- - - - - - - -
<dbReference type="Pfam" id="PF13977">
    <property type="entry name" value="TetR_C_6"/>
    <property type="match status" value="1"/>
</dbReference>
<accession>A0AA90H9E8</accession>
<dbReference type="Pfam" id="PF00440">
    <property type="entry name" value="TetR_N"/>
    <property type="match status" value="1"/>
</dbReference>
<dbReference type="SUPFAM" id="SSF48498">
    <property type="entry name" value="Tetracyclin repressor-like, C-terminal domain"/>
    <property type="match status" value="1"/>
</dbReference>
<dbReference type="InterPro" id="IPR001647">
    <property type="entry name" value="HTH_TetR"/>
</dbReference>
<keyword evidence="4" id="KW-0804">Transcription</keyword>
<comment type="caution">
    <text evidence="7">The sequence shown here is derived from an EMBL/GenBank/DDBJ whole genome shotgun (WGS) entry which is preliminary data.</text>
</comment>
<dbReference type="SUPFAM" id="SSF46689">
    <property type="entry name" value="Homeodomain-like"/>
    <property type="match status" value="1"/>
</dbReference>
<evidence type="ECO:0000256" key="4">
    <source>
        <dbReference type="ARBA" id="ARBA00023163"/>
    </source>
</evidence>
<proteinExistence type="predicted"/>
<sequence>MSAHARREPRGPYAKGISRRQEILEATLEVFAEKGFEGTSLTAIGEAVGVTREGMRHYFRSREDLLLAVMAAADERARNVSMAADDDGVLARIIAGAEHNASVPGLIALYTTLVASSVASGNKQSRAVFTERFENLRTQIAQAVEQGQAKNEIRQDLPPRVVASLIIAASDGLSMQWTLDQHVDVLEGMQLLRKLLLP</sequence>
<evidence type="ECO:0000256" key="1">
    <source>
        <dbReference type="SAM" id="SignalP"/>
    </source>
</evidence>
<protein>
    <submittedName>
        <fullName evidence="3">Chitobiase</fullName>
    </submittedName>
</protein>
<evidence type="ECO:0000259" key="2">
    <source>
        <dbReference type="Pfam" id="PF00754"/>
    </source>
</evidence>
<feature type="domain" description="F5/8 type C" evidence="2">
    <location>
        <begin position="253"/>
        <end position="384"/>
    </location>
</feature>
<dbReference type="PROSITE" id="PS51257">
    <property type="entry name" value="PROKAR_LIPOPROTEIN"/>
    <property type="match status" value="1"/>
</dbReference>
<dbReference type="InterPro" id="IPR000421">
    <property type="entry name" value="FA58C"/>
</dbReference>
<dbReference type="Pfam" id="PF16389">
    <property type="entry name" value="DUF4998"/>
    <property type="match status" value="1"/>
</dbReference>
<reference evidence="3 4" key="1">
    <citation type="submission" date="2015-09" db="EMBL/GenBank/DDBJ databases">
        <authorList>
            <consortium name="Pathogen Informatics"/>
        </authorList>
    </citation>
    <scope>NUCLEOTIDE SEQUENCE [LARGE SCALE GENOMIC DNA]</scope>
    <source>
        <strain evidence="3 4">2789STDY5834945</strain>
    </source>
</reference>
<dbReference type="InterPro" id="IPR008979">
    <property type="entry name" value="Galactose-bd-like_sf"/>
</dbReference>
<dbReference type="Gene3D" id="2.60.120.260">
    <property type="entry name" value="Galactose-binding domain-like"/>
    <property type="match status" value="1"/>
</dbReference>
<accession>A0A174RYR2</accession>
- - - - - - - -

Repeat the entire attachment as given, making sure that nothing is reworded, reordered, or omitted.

<dbReference type="Pfam" id="PF13977">
    <property type="entry name" value="TetR_C_6"/>
    <property type="match status" value="1"/>
</dbReference>
<accession>A0AA90H9E8</accession>
<dbReference type="Pfam" id="PF00440">
    <property type="entry name" value="TetR_N"/>
    <property type="match status" value="1"/>
</dbReference>
<dbReference type="SUPFAM" id="SSF48498">
    <property type="entry name" value="Tetracyclin repressor-like, C-terminal domain"/>
    <property type="match status" value="1"/>
</dbReference>
<dbReference type="InterPro" id="IPR001647">
    <property type="entry name" value="HTH_TetR"/>
</dbReference>
<keyword evidence="4" id="KW-0804">Transcription</keyword>
<comment type="caution">
    <text evidence="7">The sequence shown here is derived from an EMBL/GenBank/DDBJ whole genome shotgun (WGS) entry which is preliminary data.</text>
</comment>
<dbReference type="SUPFAM" id="SSF46689">
    <property type="entry name" value="Homeodomain-like"/>
    <property type="match status" value="1"/>
</dbReference>
<evidence type="ECO:0000256" key="4">
    <source>
        <dbReference type="ARBA" id="ARBA00023163"/>
    </source>
</evidence>
<proteinExistence type="predicted"/>
<sequence>MSAHARREPRGPYAKGISRRQEILEATLEVFAEKGFEGTSLTAIGEAVGVTREGMRHYFRSREDLLLAVMAAADERARNVSMAADDDGVLARIIAGAEHNASVPGLIALYTTLVASSVASGNKQSRAVFTERFENLRTQIAQAVEQGQAKNEIRQDLPPRVVASLIIAASDGLSMQWTLDQHVDVLEGMQLLRKLLLP</sequence>
<evidence type="ECO:0000256" key="1">
    <source>
        <dbReference type="SAM" id="SignalP"/>
    </source>
</evidence>
<protein>
    <submittedName>
        <fullName evidence="3">Chitobiase</fullName>
    </submittedName>
</protein>
<evidence type="ECO:0000259" key="2">
    <source>
        <dbReference type="Pfam" id="PF00754"/>
    </source>
</evidence>
<feature type="domain" description="F5/8 type C" evidence="2">
    <location>
        <begin position="253"/>
        <end position="384"/>
    </location>
</feature>
<dbReference type="PROSITE" id="PS51257">
    <property type="entry name" value="PROKAR_LIPOPROTEIN"/>
    <property type="match status" value="1"/>
</dbReference>
<dbReference type="InterPro" id="IPR000421">
    <property type="entry name" value="FA58C"/>
</dbReference>
<dbReference type="Pfam" id="PF16389">
    <property type="entry name" value="DUF4998"/>
    <property type="match status" value="1"/>
</dbReference>
<reference evidence="3 4" key="1">
    <citation type="submission" date="2015-09" db="EMBL/GenBank/DDBJ databases">
        <authorList>
            <consortium name="Pathogen Informatics"/>
        </authorList>
    </citation>
    <scope>NUCLEOTIDE SEQUENCE [LARGE SCALE GENOMIC DNA]</scope>
    <source>
        <strain evidence="3 4">2789STDY5834945</strain>
    </source>
</reference>
<dbReference type="InterPro" id="IPR008979">
    <property type="entry name" value="Galactose-bd-like_sf"/>
</dbReference>
<dbReference type="Gene3D" id="2.60.120.260">
    <property type="entry name" value="Galactose-binding domain-like"/>
    <property type="match status" value="1"/>
</dbReference>
<accession>A0A174RYR2</accession>